The head of the Senate Environment and Public Works Committee called on President Barack Obama and Secretary of State John Kerry to conduct a “very robust health-impact study” of the controversial Keystone XL pipeline Wednesday.
A State Department review of the pipeline – which would carry crude oil from Canada’s tar sands to refineries in the United States – “was woefully inadequate,” ignoring or “underestimating” the “health miseries that follow the tar sands,” Sen. Barbara Boxer, D-Calif., the committee’s chairwoman, and Sen. Sheldon Whitehouse, D-R.I., said in a press conference and subsequent letter to Obama and Kerry.
“The just go forward with this, without even having looked at it – they just glossed over it,” Boxer said. “It’s just wrong, and it’s very important to the people of this nation who are going to feel the impacts from the start of this pipeline all the way to the end.
“Remember,” she added, “this stuff is going to be exported.”
Boxer was joined at the conference by a doctor from Alberta, Canada, an environmental professor from the University of Michigan, a community advocate from the Gulf Coast of Texas, and the volunteer vice president of an environmental task force in Chicago, who all highlighted the apparent ill effects of extracting, transporting and refining tar sands oil.
Notably, indigenous communities living downstream of the tar sands have reported a 30-percent higher rate of cancer than the rest of Canada, the group said, and areas near petroleum facilities also tend to have “elevated rates of cancers like leukemia,” according to Stuart Batterman, a professor of environmental health sciences at the University of Michigan School of Public Health.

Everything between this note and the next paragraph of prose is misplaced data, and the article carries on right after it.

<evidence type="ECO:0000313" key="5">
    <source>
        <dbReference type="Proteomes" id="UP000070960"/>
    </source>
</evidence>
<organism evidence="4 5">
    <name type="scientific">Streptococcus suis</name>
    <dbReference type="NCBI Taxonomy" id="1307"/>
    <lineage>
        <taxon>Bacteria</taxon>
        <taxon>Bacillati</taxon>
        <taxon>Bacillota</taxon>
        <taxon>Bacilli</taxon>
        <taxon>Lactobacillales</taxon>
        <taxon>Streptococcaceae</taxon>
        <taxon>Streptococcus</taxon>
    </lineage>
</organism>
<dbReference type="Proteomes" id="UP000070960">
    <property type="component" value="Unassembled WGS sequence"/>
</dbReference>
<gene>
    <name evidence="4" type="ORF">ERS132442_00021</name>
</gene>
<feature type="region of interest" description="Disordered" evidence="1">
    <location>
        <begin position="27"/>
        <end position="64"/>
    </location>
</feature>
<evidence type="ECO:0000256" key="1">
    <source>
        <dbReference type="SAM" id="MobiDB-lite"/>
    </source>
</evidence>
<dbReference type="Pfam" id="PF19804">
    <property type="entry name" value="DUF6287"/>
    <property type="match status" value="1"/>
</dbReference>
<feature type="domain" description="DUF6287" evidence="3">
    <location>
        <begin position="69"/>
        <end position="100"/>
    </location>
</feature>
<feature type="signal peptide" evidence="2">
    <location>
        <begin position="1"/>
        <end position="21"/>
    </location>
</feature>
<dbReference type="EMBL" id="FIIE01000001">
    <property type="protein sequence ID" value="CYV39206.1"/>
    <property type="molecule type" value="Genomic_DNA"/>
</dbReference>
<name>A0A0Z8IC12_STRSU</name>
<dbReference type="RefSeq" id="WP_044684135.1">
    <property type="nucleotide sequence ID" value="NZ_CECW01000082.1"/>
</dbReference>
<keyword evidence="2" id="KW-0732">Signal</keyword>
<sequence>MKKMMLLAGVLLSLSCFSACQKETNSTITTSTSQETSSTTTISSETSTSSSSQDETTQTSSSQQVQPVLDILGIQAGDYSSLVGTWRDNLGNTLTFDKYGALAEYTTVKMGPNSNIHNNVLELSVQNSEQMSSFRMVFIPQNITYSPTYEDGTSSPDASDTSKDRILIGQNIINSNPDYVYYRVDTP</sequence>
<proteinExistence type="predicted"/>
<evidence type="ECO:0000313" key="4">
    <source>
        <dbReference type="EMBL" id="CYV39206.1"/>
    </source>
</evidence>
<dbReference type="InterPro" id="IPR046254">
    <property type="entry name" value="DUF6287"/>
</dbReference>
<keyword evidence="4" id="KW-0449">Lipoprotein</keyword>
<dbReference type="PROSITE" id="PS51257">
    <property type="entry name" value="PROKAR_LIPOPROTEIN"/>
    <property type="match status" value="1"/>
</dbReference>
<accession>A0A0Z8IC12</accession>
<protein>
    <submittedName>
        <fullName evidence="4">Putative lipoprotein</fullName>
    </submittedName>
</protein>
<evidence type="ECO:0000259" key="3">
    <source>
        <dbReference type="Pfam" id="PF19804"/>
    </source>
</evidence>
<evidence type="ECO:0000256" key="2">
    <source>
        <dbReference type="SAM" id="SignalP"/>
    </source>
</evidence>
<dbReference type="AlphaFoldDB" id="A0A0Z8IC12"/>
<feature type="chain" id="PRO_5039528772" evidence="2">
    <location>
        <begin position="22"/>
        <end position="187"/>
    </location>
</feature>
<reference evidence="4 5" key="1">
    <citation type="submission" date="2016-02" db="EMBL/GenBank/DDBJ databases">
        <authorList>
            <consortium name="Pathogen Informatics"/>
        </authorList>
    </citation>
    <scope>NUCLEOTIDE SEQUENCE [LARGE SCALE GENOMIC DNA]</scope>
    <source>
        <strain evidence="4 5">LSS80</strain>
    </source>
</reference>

“This is an ongoing tragedy,” asserted the Canadian doctor, John O’Connor, whose patients include Alberta’s indigenous residents. “I appeal to you to keep up the pressure.”
The State Department released its environmental impact statement Jan. 31, and it’s now undergoing a 90-day public comment period from eight federal agencies. Obama must ultimately signoff on the proposal. He has said he would only approve the project if it “does not significantly exacerbate the climate problem.”
Industry groups pointed to that statement Wednesday. Highlighting the State Department’s conclusion that the pipeline would not greatly add to the carbon emissions causing climate change, they argued that the morning’s press conference simply represented an attempt to “change the topic.”
“After five years of exhaustive study and numerous reports, the State Department has definitely said the pipeline will have a negligible effect on the environment,” Katie Brown, spokeswoman for the industry-backed group Oil Sands Fact Check, said in a statement. “Meanwhile, an overwhelming majority of Americans, from all sides of the political spectrum, want the jobs, economic prosperity and energy security the pipeline would bring.”
The State Department report found that while building the pipeline would create roughly 2,000 construction jobs during the course of two years, it would add up to only 50 permanent jobs once complete.
A group of Republican governors, who met with Obama at the White House on Monday, said the president will likely issue a decision on Keystone “in a couple months.”